Distance-based colocalization#

A common bio-image analysis task is counting cells and other objects depending on their existence in multiple channels and distances between these objects. When analyzing objects according to distances to object in other channels, one can also count different objects which express signal in different channels. If objects are in different places close-by, they are technically not colocalized, but the analysis shown here also work for these use-cases.

import pyclesperanto_prototype as cle
import numpy as np
from skimage.io import imread, imshow
import matplotlib.pyplot as plt

<Intel(R) Iris(R) Xe Graphics on Platform: Intel(R) OpenCL HD Graphics (1 refs)>

We’re using a dataset published by Heriche et al. licensed CC BY 4.0 available in the Image Data Resource.

# load file
raw_image = imread('../../data/plate1_1_013 [Well 5, Field 1 (Spot 5)].png')

# pixel size (from meta data)
pixel_size_xy_in_micron = 0.32

# visualize
<matplotlib.image.AxesImage at 0x1f65e1a1850>

First, we need to split channels (read more). After that, we can actually see that not all cells marked with Cy3 (channel 0) are also marked with eGFP (channel 1):

# extract channels
channel_0 = raw_image[...,0]
channel_1 = raw_image[...,1]

# visualize
fig, axs = plt.subplots(1, 2, figsize=(15,15))
axs[0].imshow(channel_0, cmap='gray')
axs[1].imshow(channel_1, cmap='gray')
<matplotlib.image.AxesImage at 0x1f65e2009a0>

Segmenting nuclei#

As the staining marks the whole nucleus in both cases, it is reasonable to segmentn nuclei in both images and then process the segmented images further. We use Voronoi-Otsu-Labeling for the segmentation because it is a quick and straightforward approach.

# segmentation
nuclei_cy3 = cle.voronoi_otsu_labeling(channel_0, spot_sigma=20)
nuclei_egfp = cle.voronoi_otsu_labeling(channel_1, spot_sigma=20)

# visualize
fig, axs = plt.subplots(1, 2, figsize=(15,15))
cle.imshow(nuclei_cy3, plot=axs[0], labels=True)
cle.imshow(nuclei_egfp, plot=axs[1], labels=True)

The above shown label images have inside nuclei pixel intensity values that correspond to the number of the nucleus. In nucleus 1, all pixels have intensity 1. In nucleus 2, all pixels have intensity 2 and so on. We can then reduce these images to their centroids to later determine distances between objects in multiple channels.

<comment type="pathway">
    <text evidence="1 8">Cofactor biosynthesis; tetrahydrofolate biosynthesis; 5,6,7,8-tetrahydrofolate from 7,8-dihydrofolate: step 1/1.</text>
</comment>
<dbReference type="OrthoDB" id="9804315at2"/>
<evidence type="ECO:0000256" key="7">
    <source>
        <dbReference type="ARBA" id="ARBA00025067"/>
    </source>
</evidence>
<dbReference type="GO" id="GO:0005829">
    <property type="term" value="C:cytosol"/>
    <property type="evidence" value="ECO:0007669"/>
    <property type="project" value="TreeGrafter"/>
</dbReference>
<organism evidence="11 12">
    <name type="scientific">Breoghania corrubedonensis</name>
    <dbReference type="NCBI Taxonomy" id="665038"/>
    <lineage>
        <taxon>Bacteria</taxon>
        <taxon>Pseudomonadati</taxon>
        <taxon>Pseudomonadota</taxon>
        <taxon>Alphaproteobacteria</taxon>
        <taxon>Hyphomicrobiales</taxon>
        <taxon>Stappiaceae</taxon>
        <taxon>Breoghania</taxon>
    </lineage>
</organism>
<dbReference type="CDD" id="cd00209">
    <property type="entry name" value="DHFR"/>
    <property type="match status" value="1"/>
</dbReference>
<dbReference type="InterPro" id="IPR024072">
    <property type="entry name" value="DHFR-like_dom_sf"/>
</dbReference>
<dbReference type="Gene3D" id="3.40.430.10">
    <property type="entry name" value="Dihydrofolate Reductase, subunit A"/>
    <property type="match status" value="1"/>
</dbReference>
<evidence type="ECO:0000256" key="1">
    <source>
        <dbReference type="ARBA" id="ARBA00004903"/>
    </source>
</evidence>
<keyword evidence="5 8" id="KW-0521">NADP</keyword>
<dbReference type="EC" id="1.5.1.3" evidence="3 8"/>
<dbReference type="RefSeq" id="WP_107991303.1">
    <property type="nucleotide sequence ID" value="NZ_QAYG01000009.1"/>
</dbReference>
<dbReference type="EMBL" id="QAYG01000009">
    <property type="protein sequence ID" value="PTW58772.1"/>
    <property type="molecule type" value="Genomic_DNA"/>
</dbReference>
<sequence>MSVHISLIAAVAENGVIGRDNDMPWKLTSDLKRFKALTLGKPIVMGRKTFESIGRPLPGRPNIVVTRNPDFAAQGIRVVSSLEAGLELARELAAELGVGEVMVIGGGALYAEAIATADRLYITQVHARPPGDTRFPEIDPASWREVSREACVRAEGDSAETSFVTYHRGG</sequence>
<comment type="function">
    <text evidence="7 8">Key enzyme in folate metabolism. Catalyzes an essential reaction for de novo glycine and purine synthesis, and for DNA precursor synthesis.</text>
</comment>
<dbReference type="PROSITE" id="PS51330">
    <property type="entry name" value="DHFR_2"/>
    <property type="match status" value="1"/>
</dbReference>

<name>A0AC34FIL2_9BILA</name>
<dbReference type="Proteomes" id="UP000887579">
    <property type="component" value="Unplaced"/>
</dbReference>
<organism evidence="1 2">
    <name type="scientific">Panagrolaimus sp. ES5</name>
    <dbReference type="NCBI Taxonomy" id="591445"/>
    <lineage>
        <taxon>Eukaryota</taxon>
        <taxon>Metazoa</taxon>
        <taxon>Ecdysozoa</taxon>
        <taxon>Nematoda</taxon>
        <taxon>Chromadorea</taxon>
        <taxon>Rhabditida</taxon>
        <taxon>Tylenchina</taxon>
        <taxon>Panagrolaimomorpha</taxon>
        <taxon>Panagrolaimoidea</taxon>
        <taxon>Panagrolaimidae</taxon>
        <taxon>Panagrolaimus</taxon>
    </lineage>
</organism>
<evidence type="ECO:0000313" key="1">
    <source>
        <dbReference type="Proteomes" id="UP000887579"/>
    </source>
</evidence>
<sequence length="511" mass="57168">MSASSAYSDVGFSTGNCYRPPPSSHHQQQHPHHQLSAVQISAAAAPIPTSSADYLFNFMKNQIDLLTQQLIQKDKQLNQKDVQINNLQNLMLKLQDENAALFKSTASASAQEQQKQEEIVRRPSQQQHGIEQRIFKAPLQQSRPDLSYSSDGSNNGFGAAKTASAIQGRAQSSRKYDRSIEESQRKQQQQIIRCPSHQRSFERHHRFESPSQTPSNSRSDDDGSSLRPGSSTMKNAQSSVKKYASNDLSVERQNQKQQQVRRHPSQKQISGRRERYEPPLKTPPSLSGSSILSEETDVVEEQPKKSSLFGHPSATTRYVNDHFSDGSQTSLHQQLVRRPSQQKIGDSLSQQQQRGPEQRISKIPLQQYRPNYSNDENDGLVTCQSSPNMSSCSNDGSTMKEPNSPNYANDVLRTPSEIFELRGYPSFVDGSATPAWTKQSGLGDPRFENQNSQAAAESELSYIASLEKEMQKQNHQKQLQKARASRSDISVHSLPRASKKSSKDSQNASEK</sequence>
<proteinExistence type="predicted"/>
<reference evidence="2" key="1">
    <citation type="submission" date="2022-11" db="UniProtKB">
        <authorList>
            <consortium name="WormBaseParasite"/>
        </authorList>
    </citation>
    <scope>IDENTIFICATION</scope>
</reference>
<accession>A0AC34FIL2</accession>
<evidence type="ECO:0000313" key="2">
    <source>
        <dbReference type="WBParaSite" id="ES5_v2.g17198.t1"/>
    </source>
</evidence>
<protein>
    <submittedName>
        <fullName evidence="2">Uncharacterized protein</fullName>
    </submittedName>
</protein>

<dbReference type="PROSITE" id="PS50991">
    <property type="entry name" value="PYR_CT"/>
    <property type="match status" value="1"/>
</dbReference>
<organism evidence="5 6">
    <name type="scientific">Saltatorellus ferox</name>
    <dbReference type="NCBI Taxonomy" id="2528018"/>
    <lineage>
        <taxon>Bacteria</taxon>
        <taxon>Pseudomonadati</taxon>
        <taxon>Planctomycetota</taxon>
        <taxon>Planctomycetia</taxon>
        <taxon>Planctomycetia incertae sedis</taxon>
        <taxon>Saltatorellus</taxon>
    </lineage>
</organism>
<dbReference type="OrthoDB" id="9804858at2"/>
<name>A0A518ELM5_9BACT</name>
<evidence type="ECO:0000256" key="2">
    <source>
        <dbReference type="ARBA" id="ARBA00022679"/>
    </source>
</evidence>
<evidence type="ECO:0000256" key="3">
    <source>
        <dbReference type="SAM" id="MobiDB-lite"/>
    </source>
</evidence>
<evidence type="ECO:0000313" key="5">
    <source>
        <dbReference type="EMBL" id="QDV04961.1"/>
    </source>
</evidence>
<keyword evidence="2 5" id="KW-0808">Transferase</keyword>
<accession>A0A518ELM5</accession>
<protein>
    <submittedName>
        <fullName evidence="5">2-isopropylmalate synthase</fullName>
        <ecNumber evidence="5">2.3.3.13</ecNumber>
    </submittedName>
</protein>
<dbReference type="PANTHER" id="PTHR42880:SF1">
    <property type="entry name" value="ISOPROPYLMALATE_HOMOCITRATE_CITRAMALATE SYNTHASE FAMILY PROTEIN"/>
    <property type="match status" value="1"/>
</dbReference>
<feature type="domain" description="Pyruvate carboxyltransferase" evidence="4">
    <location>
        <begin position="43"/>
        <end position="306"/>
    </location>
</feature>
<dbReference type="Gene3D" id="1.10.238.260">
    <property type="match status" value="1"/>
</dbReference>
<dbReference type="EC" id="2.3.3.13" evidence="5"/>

centroids_cy3 = cle.centroids_of_labels(nuclei_cy3)
centroids_egfp = cle.centroids_of_labels(nuclei_egfp)

These centroids_... variables are coordinate lists. Hence, if we print out their shape, we can already note that there are more cy3 positive nuclei than egfp postives:

print(centroids_cy3.shape, centroids_egfp.shape)
(2, 31) (2, 23)

Distance matrix#

We compute now the distance of all centroids_cy3 versus all centroids_egfp. Note the shape of the distance matrix tells us that all cy3 positives lie on the x-axis and egfp-positive centroids on the y-axis:

distance_matrix = cle.generate_distance_matrix(centroids_cy3, centroids_egfp)
cle._ image
shape(24, 32)
size3.0 kB

This matrix can be thresholded to count the number of positive objects which are in a given radius of objects in the other channel. Therefore, we fix a threshold taking the pixel size into account.

maximum_distance_in_micron = 5
maximum_distnace_in_pixels = maximum_distance_in_micron / pixel_size_xy_in_micron
binary_neighbor_count_matrix = distance_matrix < maximum_distnace_in_pixels

# we do not want to count background as a close-by object
cle.set_column(binary_neighbor_count_matrix, 0, 0)
cle.set_row(binary_neighbor_count_matrix, 0, 0)

cle._ image
shape(24, 32)
size768.0 B

Counting neighbors#

We can now count for each cy3-positive nucleus the number of objects that are also egfp-positive by projecting this matrix in y:

positive_cy3_double_positive = np.asarray(cle.maximum_y_projection(binary_neighbor_count_matrix))[0, 1:]
# [0, 1:] is necessary to get rid of the first column which corresponds to background
array([1., 0., 1., 1., 1., 1., 1., 1., 1., 1., 1., 1., 1., 1., 1., 1., 1.,
       1., 1., 1., 0., 1., 0., 1., 1., 0., 0., 0., 0., 0., 1.],

There are that many cy3 positives that are also egfp positive:


There are that many cy3 positives that are egfp negative

(positive_cy3_double_positive == 0).sum()

Analogously, we can count the egfp positives that are also cy3 positive using a maximum-projection in x:

positive_egfp_double_positive = np.asarray(cle.maximum_x_projection(binary_neighbor_count_matrix))[1:,0]
# [1:, 0] is necessary to get rid of the first column which corresponds to background
array([1., 1., 1., 1., 1., 1., 1., 1., 1., 1., 1., 1., 1., 1., 1., 1., 1.,
       1., 1., 1., 1., 1., 1.], dtype=float32)

There are that many egfp positives that are also cy3 positive:


And there are that many egfp positives that are cy3 negative:

(positive_egfp_double_positive == 0).sum()